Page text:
Why you might still want an optical drive

Toshiba Satellite P50t

Don Semler asked “Why are so many new laptops being offered without optical drives?”

Optical drives, that can read and write CDs, DVDs, and sometimes Blu-ray discs, have been an important part of the PC universe for a long time. But there’s less and less need for them. I haven’t received software on discs in years—and in my job, I have to look a lot of software. I download it all from the Internet. Most users download and stream music and movies these days rather than buy them on a shiny five-inch disc.

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PC manufacturers have good reasons not to include the drives. Unlike CPUs and SSDs, optical drives can’t shrink much. They therefore add bulk to laptops, and nobody wants a bulky laptop.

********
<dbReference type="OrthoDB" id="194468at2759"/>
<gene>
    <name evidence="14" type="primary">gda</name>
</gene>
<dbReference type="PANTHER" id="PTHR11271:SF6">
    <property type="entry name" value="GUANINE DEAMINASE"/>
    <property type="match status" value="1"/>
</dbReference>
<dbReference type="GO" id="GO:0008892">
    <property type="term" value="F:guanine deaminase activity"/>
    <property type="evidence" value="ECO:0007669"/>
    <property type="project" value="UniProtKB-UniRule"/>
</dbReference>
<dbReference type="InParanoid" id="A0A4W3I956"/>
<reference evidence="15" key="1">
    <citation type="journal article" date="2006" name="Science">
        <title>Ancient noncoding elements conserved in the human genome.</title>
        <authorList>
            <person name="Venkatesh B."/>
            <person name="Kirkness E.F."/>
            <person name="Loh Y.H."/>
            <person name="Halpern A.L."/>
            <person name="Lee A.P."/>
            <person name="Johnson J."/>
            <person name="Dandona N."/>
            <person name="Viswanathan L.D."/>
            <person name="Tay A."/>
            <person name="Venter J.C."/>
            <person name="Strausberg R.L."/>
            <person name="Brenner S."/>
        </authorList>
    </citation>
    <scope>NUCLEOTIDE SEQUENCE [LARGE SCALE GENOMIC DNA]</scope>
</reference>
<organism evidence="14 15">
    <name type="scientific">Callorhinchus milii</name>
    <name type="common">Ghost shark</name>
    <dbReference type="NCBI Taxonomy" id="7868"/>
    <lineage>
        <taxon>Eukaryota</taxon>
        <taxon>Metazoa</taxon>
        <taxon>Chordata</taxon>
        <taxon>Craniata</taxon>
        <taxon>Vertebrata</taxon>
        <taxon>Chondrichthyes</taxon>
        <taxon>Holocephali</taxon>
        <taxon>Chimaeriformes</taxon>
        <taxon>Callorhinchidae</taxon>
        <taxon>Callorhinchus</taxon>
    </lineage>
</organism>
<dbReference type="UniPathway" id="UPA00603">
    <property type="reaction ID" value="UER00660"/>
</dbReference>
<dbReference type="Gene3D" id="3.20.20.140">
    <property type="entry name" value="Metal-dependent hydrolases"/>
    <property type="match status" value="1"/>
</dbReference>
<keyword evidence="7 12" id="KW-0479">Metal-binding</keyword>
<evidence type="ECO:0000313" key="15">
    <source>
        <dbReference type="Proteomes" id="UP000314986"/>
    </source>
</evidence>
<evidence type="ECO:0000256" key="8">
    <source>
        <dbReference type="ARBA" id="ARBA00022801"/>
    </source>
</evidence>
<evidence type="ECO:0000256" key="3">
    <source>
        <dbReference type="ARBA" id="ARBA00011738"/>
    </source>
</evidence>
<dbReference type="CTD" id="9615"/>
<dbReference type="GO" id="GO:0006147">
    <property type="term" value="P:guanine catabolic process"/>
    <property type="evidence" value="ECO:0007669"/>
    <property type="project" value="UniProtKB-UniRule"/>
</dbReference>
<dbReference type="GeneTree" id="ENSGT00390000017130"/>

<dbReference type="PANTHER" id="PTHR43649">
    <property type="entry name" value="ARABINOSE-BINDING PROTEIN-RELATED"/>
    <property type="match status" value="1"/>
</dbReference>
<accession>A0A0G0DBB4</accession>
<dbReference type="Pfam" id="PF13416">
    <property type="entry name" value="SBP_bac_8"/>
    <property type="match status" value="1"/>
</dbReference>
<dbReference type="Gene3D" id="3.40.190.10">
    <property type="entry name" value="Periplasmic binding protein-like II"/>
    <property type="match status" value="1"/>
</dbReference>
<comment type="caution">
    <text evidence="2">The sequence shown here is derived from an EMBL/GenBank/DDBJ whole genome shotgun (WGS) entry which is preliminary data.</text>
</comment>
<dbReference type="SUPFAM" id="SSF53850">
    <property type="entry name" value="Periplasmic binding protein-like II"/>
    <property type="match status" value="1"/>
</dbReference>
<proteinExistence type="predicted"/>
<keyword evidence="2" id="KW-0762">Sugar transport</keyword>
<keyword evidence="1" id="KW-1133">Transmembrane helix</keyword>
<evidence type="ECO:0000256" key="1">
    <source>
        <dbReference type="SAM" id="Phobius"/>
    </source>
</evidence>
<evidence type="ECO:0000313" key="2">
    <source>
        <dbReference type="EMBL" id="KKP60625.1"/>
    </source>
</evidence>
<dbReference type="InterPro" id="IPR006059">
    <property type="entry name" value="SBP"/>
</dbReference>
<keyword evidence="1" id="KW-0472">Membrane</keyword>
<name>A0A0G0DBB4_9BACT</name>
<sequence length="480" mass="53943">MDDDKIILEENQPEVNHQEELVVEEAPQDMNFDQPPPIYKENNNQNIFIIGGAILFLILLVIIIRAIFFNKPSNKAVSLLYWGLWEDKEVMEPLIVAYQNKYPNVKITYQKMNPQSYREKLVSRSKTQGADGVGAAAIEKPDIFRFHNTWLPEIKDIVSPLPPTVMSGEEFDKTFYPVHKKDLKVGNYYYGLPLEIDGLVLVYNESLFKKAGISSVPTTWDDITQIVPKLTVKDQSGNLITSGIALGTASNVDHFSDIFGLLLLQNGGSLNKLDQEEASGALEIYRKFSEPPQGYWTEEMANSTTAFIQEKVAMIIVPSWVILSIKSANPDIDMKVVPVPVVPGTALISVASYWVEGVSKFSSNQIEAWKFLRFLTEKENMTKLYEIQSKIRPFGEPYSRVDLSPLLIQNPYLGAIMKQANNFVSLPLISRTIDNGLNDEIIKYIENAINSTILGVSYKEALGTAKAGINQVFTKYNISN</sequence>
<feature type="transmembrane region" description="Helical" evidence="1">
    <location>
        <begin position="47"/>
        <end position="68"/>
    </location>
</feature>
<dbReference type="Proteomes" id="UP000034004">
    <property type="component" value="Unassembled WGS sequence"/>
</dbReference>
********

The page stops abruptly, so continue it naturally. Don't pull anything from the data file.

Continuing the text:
But in my opinion, they shouldn’t disappear entirely. We need ways to access older media. And because they’re read-only, CDs and DVDs just might prove in the long run to be an excellent archival format—if you use the right discs. But that will only be the case if drives remain available.

Optical drives have other advantages. Some programs, such as VeraCrypt, still require them for emergency boot tools. I still occasionally get music on CDs—as gifts or when I buy them directly from the artist at a concert. And when I do get an audio CD, the first thing I want to do with it is rip it to MP3s.

But what if you want a small, light laptop and an optical drive? Make the drive detachable. You can buy an external optical drive for less than $40, and use it only when you’re at home. That’s what I do.

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